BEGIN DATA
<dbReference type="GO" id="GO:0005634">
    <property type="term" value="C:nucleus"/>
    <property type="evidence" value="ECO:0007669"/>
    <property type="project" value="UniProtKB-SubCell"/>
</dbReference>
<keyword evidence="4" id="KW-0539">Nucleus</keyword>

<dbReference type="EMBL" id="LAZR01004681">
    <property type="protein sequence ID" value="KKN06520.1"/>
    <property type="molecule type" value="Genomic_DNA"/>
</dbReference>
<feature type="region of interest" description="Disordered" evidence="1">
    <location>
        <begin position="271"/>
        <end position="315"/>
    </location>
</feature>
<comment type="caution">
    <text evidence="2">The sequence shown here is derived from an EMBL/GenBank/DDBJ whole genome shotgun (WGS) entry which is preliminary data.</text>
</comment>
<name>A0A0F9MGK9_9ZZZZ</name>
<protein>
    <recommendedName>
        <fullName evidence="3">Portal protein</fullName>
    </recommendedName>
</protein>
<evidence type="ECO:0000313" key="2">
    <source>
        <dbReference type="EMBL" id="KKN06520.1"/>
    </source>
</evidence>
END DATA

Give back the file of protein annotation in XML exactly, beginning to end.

<dbReference type="GO" id="GO:0005634">
    <property type="term" value="C:nucleus"/>
    <property type="evidence" value="ECO:0007669"/>
    <property type="project" value="UniProtKB-SubCell"/>
</dbReference>
<keyword evidence="4" id="KW-0539">Nucleus</keyword>

<dbReference type="EMBL" id="LAZR01004681">
    <property type="protein sequence ID" value="KKN06520.1"/>
    <property type="molecule type" value="Genomic_DNA"/>
</dbReference>
<feature type="region of interest" description="Disordered" evidence="1">
    <location>
        <begin position="271"/>
        <end position="315"/>
    </location>
</feature>
<comment type="caution">
    <text evidence="2">The sequence shown here is derived from an EMBL/GenBank/DDBJ whole genome shotgun (WGS) entry which is preliminary data.</text>
</comment>
<name>A0A0F9MGK9_9ZZZZ</name>
<protein>
    <recommendedName>
        <fullName evidence="3">Portal protein</fullName>
    </recommendedName>
</protein>
<evidence type="ECO:0000313" key="2">
    <source>
        <dbReference type="EMBL" id="KKN06520.1"/>
    </source>
</evidence>